This week I was a keynote speaker hosted by the Business Clubs of America (BCA) , Phoenix Metro Chapter. I attended an evening reception for members and a luncheon for members and guests that attracted 200 business executives and entrepreneurs.
This organization is a high-powered referral organization. In each market, noncompeting companies pay a membership fee to own their vertical. Unlike “networking” organizations, BCA offers its members a structured method of introduction to, well, anyone in their business community that they want to meet. Members commit to bringing their acquaintances to the table at guest events and commit to making introductions upon the request of their fellow members. These are not simply phone or email intros but face-to-face encounters over breakfast or lunch.
In The Whale Hunters Process, a person who wants you to be successful, who intervenes on your behalf in a deal, is known as a raven. I suggested that the BCA was a community of ravens for its members. Here are some functions that ravens will perform at your request:
- make a warm introduction to someone you want to meet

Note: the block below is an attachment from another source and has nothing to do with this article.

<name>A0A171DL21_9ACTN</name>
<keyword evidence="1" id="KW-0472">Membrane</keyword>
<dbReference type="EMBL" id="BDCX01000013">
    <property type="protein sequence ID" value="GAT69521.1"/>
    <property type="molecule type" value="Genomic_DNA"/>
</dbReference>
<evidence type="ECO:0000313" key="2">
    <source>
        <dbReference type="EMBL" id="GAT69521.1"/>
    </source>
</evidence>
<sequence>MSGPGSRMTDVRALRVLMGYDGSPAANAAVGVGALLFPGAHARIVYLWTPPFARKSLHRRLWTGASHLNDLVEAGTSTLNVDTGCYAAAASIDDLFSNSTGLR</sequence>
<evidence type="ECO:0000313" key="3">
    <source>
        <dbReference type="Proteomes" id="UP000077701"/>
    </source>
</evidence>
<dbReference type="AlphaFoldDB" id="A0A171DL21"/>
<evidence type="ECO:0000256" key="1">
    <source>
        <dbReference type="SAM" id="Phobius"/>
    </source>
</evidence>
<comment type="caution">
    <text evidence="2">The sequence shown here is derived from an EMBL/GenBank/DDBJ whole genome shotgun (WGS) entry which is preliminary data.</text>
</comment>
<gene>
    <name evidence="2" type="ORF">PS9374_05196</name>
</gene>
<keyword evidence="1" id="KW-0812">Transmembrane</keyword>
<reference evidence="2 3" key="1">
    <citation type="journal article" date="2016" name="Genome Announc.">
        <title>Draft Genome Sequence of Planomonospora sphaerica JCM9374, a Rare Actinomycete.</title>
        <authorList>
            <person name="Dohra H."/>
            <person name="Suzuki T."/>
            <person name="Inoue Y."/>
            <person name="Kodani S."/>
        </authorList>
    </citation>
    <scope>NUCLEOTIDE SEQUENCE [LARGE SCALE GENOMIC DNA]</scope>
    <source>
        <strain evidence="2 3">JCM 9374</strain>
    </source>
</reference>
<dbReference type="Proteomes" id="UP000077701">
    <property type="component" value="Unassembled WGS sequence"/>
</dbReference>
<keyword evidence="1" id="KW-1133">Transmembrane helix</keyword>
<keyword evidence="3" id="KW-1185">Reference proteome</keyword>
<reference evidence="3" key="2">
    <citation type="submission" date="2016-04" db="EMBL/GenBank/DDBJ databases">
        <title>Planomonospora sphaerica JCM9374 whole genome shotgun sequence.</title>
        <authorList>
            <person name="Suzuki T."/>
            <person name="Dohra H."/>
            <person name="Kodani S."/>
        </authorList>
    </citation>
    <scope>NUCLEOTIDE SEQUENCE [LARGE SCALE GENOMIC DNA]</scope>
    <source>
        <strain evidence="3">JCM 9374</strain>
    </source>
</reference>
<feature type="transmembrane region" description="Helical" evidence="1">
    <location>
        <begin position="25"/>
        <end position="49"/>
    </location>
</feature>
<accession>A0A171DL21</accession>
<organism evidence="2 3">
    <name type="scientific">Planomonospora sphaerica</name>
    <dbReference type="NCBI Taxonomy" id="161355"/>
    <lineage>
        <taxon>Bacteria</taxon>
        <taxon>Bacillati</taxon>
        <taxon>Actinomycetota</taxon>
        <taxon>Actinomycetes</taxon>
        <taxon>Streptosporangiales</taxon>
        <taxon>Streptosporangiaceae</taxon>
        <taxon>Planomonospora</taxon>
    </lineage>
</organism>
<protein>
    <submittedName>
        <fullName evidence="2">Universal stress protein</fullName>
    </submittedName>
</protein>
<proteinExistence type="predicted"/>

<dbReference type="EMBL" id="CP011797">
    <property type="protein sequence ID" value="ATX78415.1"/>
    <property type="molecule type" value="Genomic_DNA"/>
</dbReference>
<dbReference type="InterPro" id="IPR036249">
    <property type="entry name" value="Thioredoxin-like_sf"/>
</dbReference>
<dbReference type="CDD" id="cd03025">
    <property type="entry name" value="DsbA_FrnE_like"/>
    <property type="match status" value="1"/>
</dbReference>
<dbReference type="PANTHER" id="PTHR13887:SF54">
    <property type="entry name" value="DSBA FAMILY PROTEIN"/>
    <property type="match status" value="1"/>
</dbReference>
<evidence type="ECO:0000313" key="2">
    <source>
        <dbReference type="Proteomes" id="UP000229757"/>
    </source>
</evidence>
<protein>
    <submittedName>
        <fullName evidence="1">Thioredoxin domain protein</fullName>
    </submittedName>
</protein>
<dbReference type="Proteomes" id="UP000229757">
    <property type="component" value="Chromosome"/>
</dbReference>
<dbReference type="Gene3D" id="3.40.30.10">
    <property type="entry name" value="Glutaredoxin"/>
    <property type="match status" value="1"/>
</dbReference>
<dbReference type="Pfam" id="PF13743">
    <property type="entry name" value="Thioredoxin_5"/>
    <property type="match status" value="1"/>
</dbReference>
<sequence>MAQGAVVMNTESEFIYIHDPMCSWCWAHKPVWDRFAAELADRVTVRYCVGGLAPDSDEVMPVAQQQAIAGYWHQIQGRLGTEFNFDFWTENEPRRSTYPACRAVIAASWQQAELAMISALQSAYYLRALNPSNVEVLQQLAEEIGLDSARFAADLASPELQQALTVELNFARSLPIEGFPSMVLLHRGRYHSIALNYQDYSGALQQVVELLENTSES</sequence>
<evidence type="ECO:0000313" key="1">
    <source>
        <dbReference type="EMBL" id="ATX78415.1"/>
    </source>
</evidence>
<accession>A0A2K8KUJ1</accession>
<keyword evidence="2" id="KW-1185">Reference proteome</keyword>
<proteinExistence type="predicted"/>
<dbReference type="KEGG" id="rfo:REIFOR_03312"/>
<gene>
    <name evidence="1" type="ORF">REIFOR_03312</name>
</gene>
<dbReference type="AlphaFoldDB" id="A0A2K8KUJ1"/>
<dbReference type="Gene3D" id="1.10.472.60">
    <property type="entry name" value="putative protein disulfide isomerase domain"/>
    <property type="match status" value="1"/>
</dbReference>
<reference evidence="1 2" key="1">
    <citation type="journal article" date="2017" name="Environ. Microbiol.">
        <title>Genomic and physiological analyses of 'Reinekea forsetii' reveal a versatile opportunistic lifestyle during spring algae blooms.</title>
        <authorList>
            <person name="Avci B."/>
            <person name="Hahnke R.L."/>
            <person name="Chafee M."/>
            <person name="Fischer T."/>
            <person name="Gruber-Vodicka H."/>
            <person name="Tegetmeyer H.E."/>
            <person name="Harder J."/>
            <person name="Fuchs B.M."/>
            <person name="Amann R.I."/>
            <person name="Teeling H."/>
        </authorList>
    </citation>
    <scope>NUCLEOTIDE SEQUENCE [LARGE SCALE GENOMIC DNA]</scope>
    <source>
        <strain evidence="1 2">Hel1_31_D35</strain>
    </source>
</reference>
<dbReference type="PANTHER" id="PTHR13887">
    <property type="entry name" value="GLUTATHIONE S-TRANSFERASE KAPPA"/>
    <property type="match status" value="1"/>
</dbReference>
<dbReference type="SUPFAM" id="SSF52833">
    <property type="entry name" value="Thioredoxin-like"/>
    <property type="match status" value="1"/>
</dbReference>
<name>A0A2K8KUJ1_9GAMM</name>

- refer you and your company to others of their acquaintance
- serve as a reference for you
- be “on your boat” in pursuit of a deal, when appropriate
- tell your story to the right people
- put you in front of groups who are interested in your message
- advise you about your approach, your message, your strategy or tactics
Another organization of ravens is The Referral Institute, owned in Indiana by my friend Hazel Walker. Through this program, entrepreneurs and executives learn to become prized referral partners for one another. This process is absolutely critical to business development and to the sales process for big deals. As smaller companies, we need to create a powerful network of people who are deeply experienced in our services, our values and ethics, and our market.
Ravens who know you and believe in you priceless assets. Cultivate your ravens and take good care of them.